Friday, February 26, 2010

Verse or Worse?

On relocating to Mumbai in 2007, i got this job that’s quite interesting in its own way though the salary isn’t great. It involves editing, writing articles, book reviews and synopsis. This means i can browse, and sometimes even read books at work. I also get a chance to interview some personalities and travel once in a while.

But of late, i find myself often looking back with nostalgia at my teaching days in Bangalore. My old students have all graduated, some are in good jobs, some married, and some doing their higher studies. But in my mind, they remain those young students—sometimes irritating and sometimes amusing. Here’s a sample of a mixture of both.

While doing 18th Century Poetry (Alexander Pope) with the Literature students, i gave them a slightly crazy assignment to drive home the points we studied. I told them to compose a verse in Iambic Pentameter Couplets. They claimed to have understood what we did in class, but when they submitted their assignments it was disappointing.

So the next day, in order to challenge them, i put up the following verse on the board:

Teacher’s Woe

I tell my students “Heroic couplets write”
But come unheroic lines by oversight;
Forgetting even what’s an Iambic foot,
Like aimless arrows in the dark they shoot.
Whereas I tell them “Please Satire pen,
Your subject may be college life or men,”
They wander far and wide in dreamlands wild
Away quite off the mark and get me riled.

Why do these folks ignore what they are told?
Is it because their hearts are hard and cold?
But no, that can’t be so; they’re sweet and kind,
And yes, the reason is not hard to find;
It’s just because they find it hard to keep
Awake in class, for poetry makes them sleep.

They were quite surprised and asked, “When did you write it?”

“Last night, while cooking” i said.

It was my turn to be surprised at their next so out of the point question: “What were you cooking, Ma’am?”

Thursday, February 4, 2010

Travels, a book release and...

Due to laziness and busyness, i haven’t been able to update on my doings for quite a while. Well, 2009 ended and 2010 began with travels. November-December of last year we (hubby & me) went to Northeast—Guwahati and other parts of Assam, Shillong, Aizawl & Lunglei on a combination of work and other visits. On first of Jan we set out for Kerala on a week’s trip. And later the same month we were in Bangalore for three days. Right now i’m almost travel weary though we had great times in all the trips.

To avoid making it a long post, i’ll talk of only a few things that happened during these times. I had hopes of meeting some of the bloggers and the ‘elusive poet’ Mona in Aizawl but it didn’t work out. But i did meet another ‘elusive poet’ Lalzuahliana, who hid his face with a book when we tried to take his photo. But he’s really worth meeting and we had a good time discussing poetry.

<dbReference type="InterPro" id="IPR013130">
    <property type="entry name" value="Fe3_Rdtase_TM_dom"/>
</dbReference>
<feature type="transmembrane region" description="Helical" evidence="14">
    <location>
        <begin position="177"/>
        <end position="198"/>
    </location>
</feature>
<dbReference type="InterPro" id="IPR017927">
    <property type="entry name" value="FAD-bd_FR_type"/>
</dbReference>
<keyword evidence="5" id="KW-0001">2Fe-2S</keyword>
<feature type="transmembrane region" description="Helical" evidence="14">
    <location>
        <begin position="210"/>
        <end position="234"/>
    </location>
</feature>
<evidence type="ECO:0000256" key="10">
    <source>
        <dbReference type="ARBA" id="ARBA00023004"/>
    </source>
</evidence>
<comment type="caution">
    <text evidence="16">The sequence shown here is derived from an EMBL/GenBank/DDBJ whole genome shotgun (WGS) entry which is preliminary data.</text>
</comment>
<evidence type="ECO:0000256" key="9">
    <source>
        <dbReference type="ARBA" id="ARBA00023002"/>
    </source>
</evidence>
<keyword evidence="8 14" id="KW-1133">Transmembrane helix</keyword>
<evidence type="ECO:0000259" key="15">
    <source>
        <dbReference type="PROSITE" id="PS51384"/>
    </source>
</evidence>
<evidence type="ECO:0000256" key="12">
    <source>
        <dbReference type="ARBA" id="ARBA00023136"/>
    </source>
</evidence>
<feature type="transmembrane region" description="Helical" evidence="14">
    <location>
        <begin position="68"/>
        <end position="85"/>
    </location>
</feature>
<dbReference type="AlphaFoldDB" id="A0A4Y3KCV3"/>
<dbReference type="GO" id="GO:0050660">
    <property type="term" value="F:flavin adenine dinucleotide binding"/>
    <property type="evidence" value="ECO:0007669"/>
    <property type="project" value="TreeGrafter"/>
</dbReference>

Dr. Laltluangliana Khiangte invited us to dinner. One of the invitees was a journalist guy who, on seeing me for the first time, exclaimed “Hei hi maw Malsawmi Jacob!” (Is this----!) and walked out of the room. He came back only after dinner was served. Obviously badly disappointed with my looks!:(

And then on 28th Jan we had a book release at Crossword, Bandra, Mumbai. It’s a collection of poems, short stories and interviews of women writers in Assamese, Bengali, Garo, Manipuri and Mizo languages, translated into English, published by SPARROW and titled 'Being Carried Far Away'. Sadly, i was the only contributor present and had to read out my poems in Mizo and English. Some were quite fascinated by the Mizo language sound though they couldn’t understand a word. One of my poems i read is given here in Mizo and English. I’m quite nervous to show this, as some of you may snigger and chuckle at the poor translation, but here it is.

Kawl zawl Bungpui

A khi ral tiang mual lian,
Chhaktiang Kawl daiah khian
Bungpui a ngir an ti.

Belh ve ka nuam ngei e
Zing zin theih chang teh se—
Her chhuak ang maw, tur ni?

Hmasanga pi leh pu
An tuan chaina mual chu
Chul iang va fang ve i’—

Tuk zan siang an lawina.
Tawng i maw, an rauthla,
Chhingmit thla an zem si.

Fam chu chan lul suh u!
Zofate lung lentu
Chhak Kawl zawl Bungpui khi.

The English rendering (laugh if you must).

The Banyan Tree

On eastern plain afar,
In the land of Myanmar
There stands a Banyan Tree.

I would rest in its shade
(O, do notlet itfade!)
Could I take the journey –

Where our fore-fathers stayed
And worked, and danced, and played
I would a pilgrim be.

Could I make the visit,
Would I meet their spirit?
Here they come to haunt me.

Oh, do not let it die!
Don’t let it fall to lie!
The grand old Banyan Tree!

And then the icing on the cake is that my little book for kids titled 'Magic Mirror Stories' has come out at last. I started writing the stories for my son when he was about three or four, added girlie ones when my daughter came, and upgraded the age level as they both grew up. They have way outgrown them now but some kids just might love them. So...